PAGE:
I also have the 100mm WR macro and although it is again superb, I don't find it particularly useful as an "all-rounder" - the DA 35 macro is the one I find more useful, if it was WR it would be almost perfect.

Only opinions, but I hope they help

04-25-2013, 05:19 AM   #9
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I have both so my answers can either be really helpful or not at all I don't own the 35, however.

QuoteOriginally posted by Mr_Canuck Quote
I like shooting at around 200mm or so quite a lot
You need the 60-250 then.

QuoteOriginally posted by Mr_Canuck Quote
I chose the 100 macro because I thought maybe it'll do for my telephoto needs (hiking, landscapes some portrait and of course macro).
I chose it and use it for this also.

QuoteOriginally posted by Mr_Canuck Quote
60-250. It's always been a lens I've been drawn to, with the right balance of speed at f4, and quality and reasonable portability for its class of lens
I understand you, it's why I chose it.

QuoteOriginally posted by Mr_Canuck Quote
I'm just wondering the its size and weight of the 60-250. I have a nice portable Velbon tripod. And I've ordered a highing/trekking stick with a tripod head to double as a monopod. I've had telephotos around the 7-800g weight range and been ok with it. Will 1100g bog me down? How hand-holdable is it?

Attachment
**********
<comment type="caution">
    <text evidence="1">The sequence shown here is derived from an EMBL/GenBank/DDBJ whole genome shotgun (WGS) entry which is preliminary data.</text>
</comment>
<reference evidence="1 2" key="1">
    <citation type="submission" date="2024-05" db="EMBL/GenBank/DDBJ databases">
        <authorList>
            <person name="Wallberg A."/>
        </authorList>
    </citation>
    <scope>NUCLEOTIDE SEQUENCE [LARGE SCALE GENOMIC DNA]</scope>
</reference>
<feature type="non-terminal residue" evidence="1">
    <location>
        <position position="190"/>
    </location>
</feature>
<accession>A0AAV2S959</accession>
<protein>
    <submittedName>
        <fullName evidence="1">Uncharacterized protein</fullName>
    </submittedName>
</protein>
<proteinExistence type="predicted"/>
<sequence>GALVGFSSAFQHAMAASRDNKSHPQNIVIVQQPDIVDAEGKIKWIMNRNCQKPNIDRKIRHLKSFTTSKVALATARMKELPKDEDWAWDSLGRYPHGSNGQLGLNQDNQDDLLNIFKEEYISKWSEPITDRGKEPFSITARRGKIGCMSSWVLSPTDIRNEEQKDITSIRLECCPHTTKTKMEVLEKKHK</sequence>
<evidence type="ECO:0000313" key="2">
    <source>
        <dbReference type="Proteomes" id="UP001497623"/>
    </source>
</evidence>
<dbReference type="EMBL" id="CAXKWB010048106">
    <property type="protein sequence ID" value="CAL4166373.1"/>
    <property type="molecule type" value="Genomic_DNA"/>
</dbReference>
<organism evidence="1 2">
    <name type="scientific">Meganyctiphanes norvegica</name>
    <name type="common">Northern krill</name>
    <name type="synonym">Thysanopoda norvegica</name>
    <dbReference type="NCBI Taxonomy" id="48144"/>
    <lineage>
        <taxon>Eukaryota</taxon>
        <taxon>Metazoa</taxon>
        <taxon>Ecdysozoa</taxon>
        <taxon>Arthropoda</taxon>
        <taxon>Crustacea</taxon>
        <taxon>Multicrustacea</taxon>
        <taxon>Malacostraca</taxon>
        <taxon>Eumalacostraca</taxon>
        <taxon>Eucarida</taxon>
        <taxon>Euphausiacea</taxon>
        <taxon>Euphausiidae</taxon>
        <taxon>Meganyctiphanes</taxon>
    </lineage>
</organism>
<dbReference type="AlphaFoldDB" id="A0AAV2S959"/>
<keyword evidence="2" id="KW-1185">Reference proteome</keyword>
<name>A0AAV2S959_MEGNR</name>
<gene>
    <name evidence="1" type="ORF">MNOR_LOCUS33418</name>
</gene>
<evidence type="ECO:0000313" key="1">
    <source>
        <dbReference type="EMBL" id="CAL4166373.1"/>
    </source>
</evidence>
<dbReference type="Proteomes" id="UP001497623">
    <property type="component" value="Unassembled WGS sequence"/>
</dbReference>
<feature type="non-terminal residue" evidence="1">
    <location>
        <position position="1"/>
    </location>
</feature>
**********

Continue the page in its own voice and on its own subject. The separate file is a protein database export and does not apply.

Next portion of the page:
It's easily portable and handholdable. But nowhere near like the 100 WR. when going camping I bring the 18-55 WR and 100 WR as my two lenses. Otherwise, since I bought the 60-250 it has always been with me. It's a lens that draws me and makes me want to create opportunities to use it. The only other lens doing that to me is the 21.

QuoteOriginally posted by Mr_Canuck Quote
I won't keep 2 macros
I sold the FA50 macro when I bought the 100 WR.

QuoteOriginally posted by Mr_Canuck Quote
and I'm trying to eliminate any redundancy in focal lengths
I'm 100% for that. Until I become rich and start a real collection, that is.

QuoteOriginally posted by Mr_Canuck Quote
I'm leaning towards a lens set-up that includes: 15, 21, 35M and 60-250
This makes sense.

QuoteOriginally posted by Mr_Canuck Quote
Otherwise it might be 15, 21, 40 and 100M
This also makes sense, but I'd choose 50 instead of 40.

My personal lineup of primes is 21, 50, 100. My lineup of zooms is 18-55 WR, 17-70 (main lens) and 60-250. Half of my lenses are WR which I love. I can travel light with the primes, more conveniently with the 18-55 and 100, or cover large and fast with the 17-70 and 60-250.

In your shoes, considering that you own the 100 but don'T seem to be in love with it, I would sell it and get the 60-250. Using the 35M is probably easier but you have to get closer to your subjects. If you're fine with that, then your results will be as good as with the 100.
04-25-2013, 05:45 AM   #10